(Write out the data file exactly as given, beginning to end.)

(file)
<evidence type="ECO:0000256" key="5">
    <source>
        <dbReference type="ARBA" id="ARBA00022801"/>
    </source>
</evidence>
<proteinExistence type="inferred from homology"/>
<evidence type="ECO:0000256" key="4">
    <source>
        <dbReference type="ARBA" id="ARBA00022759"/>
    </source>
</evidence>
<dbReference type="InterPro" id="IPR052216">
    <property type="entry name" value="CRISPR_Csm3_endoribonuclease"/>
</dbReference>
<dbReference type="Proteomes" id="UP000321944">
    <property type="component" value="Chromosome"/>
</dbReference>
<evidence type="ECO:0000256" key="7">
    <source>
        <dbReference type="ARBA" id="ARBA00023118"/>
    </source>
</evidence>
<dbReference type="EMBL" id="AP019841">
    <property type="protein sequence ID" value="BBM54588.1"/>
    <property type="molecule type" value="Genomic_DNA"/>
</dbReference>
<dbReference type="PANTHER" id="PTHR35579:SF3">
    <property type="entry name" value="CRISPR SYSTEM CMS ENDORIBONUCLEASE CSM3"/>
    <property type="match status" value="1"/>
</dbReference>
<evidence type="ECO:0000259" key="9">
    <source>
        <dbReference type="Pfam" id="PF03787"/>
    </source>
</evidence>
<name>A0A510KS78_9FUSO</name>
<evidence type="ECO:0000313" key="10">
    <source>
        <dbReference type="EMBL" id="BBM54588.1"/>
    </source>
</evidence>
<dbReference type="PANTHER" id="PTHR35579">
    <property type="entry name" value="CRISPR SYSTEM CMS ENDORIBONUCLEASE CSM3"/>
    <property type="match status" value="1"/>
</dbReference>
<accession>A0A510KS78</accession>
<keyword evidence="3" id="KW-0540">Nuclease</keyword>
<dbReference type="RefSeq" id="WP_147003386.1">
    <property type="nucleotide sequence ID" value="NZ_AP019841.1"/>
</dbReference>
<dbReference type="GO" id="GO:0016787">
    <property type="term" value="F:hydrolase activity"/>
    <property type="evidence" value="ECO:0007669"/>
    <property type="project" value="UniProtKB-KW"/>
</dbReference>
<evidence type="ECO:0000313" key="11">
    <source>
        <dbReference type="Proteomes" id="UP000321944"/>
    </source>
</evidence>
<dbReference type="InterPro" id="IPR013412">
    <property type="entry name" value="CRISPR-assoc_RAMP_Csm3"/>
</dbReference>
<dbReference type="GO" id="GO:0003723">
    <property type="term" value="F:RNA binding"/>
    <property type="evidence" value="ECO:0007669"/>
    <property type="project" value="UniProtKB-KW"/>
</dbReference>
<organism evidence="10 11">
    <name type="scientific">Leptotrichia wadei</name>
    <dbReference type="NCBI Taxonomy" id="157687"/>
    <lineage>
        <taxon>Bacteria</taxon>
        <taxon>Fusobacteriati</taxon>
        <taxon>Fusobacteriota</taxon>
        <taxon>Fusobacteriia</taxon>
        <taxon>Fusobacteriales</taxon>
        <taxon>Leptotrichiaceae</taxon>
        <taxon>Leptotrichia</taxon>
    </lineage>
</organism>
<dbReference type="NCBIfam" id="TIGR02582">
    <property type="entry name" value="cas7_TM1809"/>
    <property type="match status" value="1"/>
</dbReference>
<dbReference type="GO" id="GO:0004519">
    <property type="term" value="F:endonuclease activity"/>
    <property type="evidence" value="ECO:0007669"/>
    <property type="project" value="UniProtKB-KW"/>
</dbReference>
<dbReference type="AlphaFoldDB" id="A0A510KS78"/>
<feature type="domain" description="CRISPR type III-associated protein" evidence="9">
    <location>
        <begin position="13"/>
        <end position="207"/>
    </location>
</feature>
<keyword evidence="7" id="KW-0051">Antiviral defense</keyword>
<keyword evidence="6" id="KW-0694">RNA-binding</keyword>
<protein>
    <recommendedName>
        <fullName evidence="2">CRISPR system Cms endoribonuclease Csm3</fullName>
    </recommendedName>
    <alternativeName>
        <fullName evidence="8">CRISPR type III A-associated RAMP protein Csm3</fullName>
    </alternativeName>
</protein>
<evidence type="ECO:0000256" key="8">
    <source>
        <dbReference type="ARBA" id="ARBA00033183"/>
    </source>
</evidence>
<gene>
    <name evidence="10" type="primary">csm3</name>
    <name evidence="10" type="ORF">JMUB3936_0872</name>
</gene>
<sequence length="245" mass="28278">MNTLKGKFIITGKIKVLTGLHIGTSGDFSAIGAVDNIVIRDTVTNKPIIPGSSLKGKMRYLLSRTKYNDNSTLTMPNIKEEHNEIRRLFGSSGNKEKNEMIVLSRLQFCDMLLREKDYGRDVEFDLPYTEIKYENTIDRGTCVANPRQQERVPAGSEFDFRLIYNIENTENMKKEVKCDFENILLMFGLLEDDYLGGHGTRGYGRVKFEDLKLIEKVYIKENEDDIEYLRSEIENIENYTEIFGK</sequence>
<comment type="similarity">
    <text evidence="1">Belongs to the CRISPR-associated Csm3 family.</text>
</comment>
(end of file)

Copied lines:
<evidence type="ECO:0000256" key="5">
    <source>
        <dbReference type="ARBA" id="ARBA00022801"/>
    </source>
</evidence>
<proteinExistence type="inferred from homology"/>
<evidence type="ECO:0000256" key="4">
    <source>
        <dbReference type="ARBA" id="ARBA00022759"/>
    </source>
</evidence>
<dbReference type="InterPro" id="IPR052216">
    <property type="entry name" value="CRISPR_Csm3_endoribonuclease"/>
</dbReference>
<dbReference type="Proteomes" id="UP000321944">
    <property type="component" value="Chromosome"/>
</dbReference>
<evidence type="ECO:0000256" key="7">
    <source>
        <dbReference type="ARBA" id="ARBA00023118"/>
    </source>
</evidence>
<dbReference type="EMBL" id="AP019841">
    <property type="protein sequence ID" value="BBM54588.1"/>
    <property type="molecule type" value="Genomic_DNA"/>
</dbReference>
<dbReference type="PANTHER" id="PTHR35579:SF3">
    <property type="entry name" value="CRISPR SYSTEM CMS ENDORIBONUCLEASE CSM3"/>
    <property type="match status" value="1"/>
</dbReference>
<evidence type="ECO:0000259" key="9">
    <source>
        <dbReference type="Pfam" id="PF03787"/>
    </source>
</evidence>
<name>A0A510KS78_9FUSO</name>
<evidence type="ECO:0000313" key="10">
    <source>
        <dbReference type="EMBL" id="BBM54588.1"/>
    </source>
</evidence>
<dbReference type="PANTHER" id="PTHR35579">
    <property type="entry name" value="CRISPR SYSTEM CMS ENDORIBONUCLEASE CSM3"/>
    <property type="match status" value="1"/>
</dbReference>
<accession>A0A510KS78</accession>
<keyword evidence="3" id="KW-0540">Nuclease</keyword>
<dbReference type="RefSeq" id="WP_147003386.1">
    <property type="nucleotide sequence ID" value="NZ_AP019841.1"/>
</dbReference>
<dbReference type="GO" id="GO:0016787">
    <property type="term" value="F:hydrolase activity"/>
    <property type="evidence" value="ECO:0007669"/>
    <property type="project" value="UniProtKB-KW"/>
</dbReference>
<evidence type="ECO:0000313" key="11">
    <source>
        <dbReference type="Proteomes" id="UP000321944"/>
    </source>
</evidence>
<dbReference type="InterPro" id="IPR013412">
    <property type="entry name" value="CRISPR-assoc_RAMP_Csm3"/>
</dbReference>
<dbReference type="GO" id="GO:0003723">
    <property type="term" value="F:RNA binding"/>
    <property type="evidence" value="ECO:0007669"/>
    <property type="project" value="UniProtKB-KW"/>
</dbReference>
<organism evidence="10 11">
    <name type="scientific">Leptotrichia wadei</name>
    <dbReference type="NCBI Taxonomy" id="157687"/>
    <lineage>
        <taxon>Bacteria</taxon>
        <taxon>Fusobacteriati</taxon>
        <taxon>Fusobacteriota</taxon>
        <taxon>Fusobacteriia</taxon>
        <taxon>Fusobacteriales</taxon>
        <taxon>Leptotrichiaceae</taxon>
        <taxon>Leptotrichia</taxon>
    </lineage>
</organism>
<dbReference type="NCBIfam" id="TIGR02582">
    <property type="entry name" value="cas7_TM1809"/>
    <property type="match status" value="1"/>
</dbReference>
<dbReference type="GO" id="GO:0004519">
    <property type="term" value="F:endonuclease activity"/>
    <property type="evidence" value="ECO:0007669"/>
    <property type="project" value="UniProtKB-KW"/>
</dbReference>
<dbReference type="AlphaFoldDB" id="A0A510KS78"/>
<feature type="domain" description="CRISPR type III-associated protein" evidence="9">
    <location>
        <begin position="13"/>
        <end position="207"/>
    </location>
</feature>
<keyword evidence="7" id="KW-0051">Antiviral defense</keyword>
<keyword evidence="6" id="KW-0694">RNA-binding</keyword>
<protein>
    <recommendedName>
        <fullName evidence="2">CRISPR system Cms endoribonuclease Csm3</fullName>
    </recommendedName>
    <alternativeName>
        <fullName evidence="8">CRISPR type III A-associated RAMP protein Csm3</fullName>
    </alternativeName>
</protein>
<evidence type="ECO:0000256" key="8">
    <source>
        <dbReference type="ARBA" id="ARBA00033183"/>
    </source>
</evidence>
<gene>
    <name evidence="10" type="primary">csm3</name>
    <name evidence="10" type="ORF">JMUB3936_0872</name>
</gene>
<sequence length="245" mass="28278">MNTLKGKFIITGKIKVLTGLHIGTSGDFSAIGAVDNIVIRDTVTNKPIIPGSSLKGKMRYLLSRTKYNDNSTLTMPNIKEEHNEIRRLFGSSGNKEKNEMIVLSRLQFCDMLLREKDYGRDVEFDLPYTEIKYENTIDRGTCVANPRQQERVPAGSEFDFRLIYNIENTENMKKEVKCDFENILLMFGLLEDDYLGGHGTRGYGRVKFEDLKLIEKVYIKENEDDIEYLRSEIENIENYTEIFGK</sequence>
<comment type="similarity">
    <text evidence="1">Belongs to the CRISPR-associated Csm3 family.</text>
</comment>